At half time, I was starting to think about all the praise I’d lavish on Reading for their brilliant performance. Defensively solid and clinical going forwards, with some bright attacking play thrown in for good measure, we were deservedly in front in one of the toughest matches we’ll have all season. The second half would be difficult, of course, but surely we had enough to see the game out?
Not in the slightest. Reading’s collapse after the break was frustrating, depressingly avoidable, and the sign of a side that’s moving further and further away from the dogged, tough-as-nails team that stormed to the top of the table early on this season. That team probably wouldn’t have had the quality to go 2-0 up at the break in the way this one did, but it would have done a much more convincing job of seeing out the lead.
Make no mistake - doing so was always going to be difficult for Reading. Bournemouth’s first-half display was poor but, with the quality of players they have, they would have known that they were in with a big shout of turning the contest around if they upped their game.
But in the face of that, Reading had to match the Cherries’ quality with their own resolve, and simply weren’t able to. Bournemouth had Premier League class in David Brooks, Arnaut Danjuma and others, but when Reading players switch off at the back, they didn’t really need that level of quality.
It comes down to an issue of mentality. We all know that Reading had it in themselves to hold out for a win in the second half, or at least a point, but the turnaround after the break was rapid. The Royals switched off at the back for 1-2 but, unlike when Blackburn Rovers made it 2-3, Reading didn’t gather themselves and restore their hold over the game - they crumpled and conceded another.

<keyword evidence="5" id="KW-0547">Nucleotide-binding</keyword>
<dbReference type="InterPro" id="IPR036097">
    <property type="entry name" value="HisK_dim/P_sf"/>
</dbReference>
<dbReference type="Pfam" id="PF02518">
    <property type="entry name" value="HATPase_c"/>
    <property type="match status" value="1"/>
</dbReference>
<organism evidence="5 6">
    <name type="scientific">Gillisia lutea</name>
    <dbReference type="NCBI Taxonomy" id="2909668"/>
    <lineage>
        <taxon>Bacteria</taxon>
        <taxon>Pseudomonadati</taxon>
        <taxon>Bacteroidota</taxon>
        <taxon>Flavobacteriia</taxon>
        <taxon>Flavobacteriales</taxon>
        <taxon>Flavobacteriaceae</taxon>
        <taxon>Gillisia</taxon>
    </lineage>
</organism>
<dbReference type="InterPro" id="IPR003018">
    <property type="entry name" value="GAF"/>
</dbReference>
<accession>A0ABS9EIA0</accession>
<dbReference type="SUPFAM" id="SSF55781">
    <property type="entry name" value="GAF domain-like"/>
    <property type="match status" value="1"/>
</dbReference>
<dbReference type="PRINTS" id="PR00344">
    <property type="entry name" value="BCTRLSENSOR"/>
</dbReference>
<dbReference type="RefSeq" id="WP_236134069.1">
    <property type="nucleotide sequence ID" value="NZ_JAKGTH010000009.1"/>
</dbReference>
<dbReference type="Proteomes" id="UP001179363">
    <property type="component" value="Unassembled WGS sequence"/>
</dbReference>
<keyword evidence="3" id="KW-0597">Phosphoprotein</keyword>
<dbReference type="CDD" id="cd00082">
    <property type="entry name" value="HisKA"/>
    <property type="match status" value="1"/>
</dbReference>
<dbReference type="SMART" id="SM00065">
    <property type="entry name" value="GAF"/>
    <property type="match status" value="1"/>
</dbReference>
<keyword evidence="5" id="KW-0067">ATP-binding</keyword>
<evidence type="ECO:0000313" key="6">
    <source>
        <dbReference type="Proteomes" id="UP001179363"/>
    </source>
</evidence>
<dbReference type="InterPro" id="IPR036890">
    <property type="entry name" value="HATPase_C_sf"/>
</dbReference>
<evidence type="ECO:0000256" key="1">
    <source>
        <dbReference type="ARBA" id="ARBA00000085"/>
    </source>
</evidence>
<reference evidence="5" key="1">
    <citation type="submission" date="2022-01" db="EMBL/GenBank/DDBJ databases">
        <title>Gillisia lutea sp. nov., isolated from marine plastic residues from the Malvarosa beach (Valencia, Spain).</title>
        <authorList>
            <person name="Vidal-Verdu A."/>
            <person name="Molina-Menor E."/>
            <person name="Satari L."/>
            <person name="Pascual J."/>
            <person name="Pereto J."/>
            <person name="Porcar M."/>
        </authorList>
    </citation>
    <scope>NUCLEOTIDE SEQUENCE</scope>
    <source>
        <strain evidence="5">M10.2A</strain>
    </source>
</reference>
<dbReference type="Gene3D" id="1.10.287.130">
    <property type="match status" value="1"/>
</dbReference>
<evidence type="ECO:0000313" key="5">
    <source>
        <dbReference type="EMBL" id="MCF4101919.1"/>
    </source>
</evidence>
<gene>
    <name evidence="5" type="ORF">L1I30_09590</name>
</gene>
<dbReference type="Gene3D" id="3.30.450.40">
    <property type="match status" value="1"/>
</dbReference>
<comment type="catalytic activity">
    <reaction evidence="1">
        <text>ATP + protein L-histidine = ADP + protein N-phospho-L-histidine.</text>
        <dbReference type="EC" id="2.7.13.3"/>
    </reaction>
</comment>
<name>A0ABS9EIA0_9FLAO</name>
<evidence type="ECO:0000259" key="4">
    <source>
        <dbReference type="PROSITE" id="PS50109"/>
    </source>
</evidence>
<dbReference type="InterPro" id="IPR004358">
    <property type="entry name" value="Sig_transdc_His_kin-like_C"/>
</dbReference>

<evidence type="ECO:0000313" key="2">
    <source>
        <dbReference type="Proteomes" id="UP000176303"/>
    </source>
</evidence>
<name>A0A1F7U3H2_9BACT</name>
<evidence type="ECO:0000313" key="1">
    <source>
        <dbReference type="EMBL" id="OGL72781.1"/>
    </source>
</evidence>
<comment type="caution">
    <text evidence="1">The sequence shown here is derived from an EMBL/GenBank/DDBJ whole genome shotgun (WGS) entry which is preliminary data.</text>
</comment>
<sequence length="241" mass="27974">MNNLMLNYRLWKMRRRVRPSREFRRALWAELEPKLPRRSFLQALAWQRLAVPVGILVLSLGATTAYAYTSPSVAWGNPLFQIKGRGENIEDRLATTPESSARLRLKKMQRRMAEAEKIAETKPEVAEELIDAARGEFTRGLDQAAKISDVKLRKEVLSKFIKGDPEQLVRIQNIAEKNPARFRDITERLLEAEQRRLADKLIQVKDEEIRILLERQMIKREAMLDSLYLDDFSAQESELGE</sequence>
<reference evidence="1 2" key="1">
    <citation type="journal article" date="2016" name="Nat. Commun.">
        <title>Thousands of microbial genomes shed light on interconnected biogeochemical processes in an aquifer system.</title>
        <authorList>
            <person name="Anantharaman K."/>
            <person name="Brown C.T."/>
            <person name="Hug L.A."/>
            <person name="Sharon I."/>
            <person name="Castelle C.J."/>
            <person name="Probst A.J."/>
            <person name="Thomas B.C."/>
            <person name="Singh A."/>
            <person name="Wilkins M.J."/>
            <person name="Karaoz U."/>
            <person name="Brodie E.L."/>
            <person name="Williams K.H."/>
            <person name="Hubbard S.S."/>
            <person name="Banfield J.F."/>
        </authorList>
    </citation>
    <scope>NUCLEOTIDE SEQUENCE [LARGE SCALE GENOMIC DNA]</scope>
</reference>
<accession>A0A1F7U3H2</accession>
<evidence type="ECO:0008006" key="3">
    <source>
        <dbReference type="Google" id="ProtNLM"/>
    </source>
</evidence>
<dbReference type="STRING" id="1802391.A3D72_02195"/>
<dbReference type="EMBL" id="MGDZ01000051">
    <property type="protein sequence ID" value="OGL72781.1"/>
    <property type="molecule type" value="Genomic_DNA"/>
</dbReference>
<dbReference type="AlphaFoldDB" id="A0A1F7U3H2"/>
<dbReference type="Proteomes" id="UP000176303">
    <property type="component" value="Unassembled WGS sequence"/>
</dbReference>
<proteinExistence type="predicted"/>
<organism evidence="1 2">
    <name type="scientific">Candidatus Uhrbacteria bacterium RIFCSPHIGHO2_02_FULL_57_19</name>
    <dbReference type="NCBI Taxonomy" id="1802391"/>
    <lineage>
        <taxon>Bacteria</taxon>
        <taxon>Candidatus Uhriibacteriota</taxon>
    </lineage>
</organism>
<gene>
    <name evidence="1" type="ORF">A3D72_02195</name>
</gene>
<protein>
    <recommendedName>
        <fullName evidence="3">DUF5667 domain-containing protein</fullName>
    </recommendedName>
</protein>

Although there was a recovery at that point, helped by the double switch of Tom Holmes and Michael Olise replacing Tomas Esteves and Sone Aluko to replace Reading’s entire right flank, that soon went too. Lewis Cook’s screamer into the top corner was nigh-on unstoppable, but the limp attempts of a fight-back weren’t. At 3-2, it seemed Reading felt they were already beaten. That was confirmed late on when, as in other recent games, a defensive howler at the death made the loss even uglier.
Each goal seemed to compound the whole team’s misery. It appears very much as if the recent accumulation of errors and defeats has drained the Royals’ confidence so that each mistake feels like a hammer blow, not a temporary setback to be overcome.
It’s all the more frustrating because the hard work was done in the first half. Put in isolation, Reading deserve a lot of credit for a 45 minutes in which they allowed Bournemouth plenty of possession, but denied clear-cut opportunities and were ruthless with their own. There were great individual moments too: Alfa Semedo’s dazzling footwork to with the penalty, Ovie Ejaria’s through ball for Sone Aluko, and Aluko’s clever run and smart finish to convert that delivery.
It was the blueprint for how this Reading side should be playing in this kind of match, mixing the best of what we saw in the first eight games and the more progressive approach play of recent weeks. Pauno should be angry about the second half, absolutely, but he also needs to find a way of getting that first-half performance out of Reading on a regular basis.
That has to start on Wednesday. The lightning-quick start to the season bought Pauno and his team plenty of goodwill and breathing room, but they’re evaporating quickly; Reading are in a real rut at the moment - not just a blip.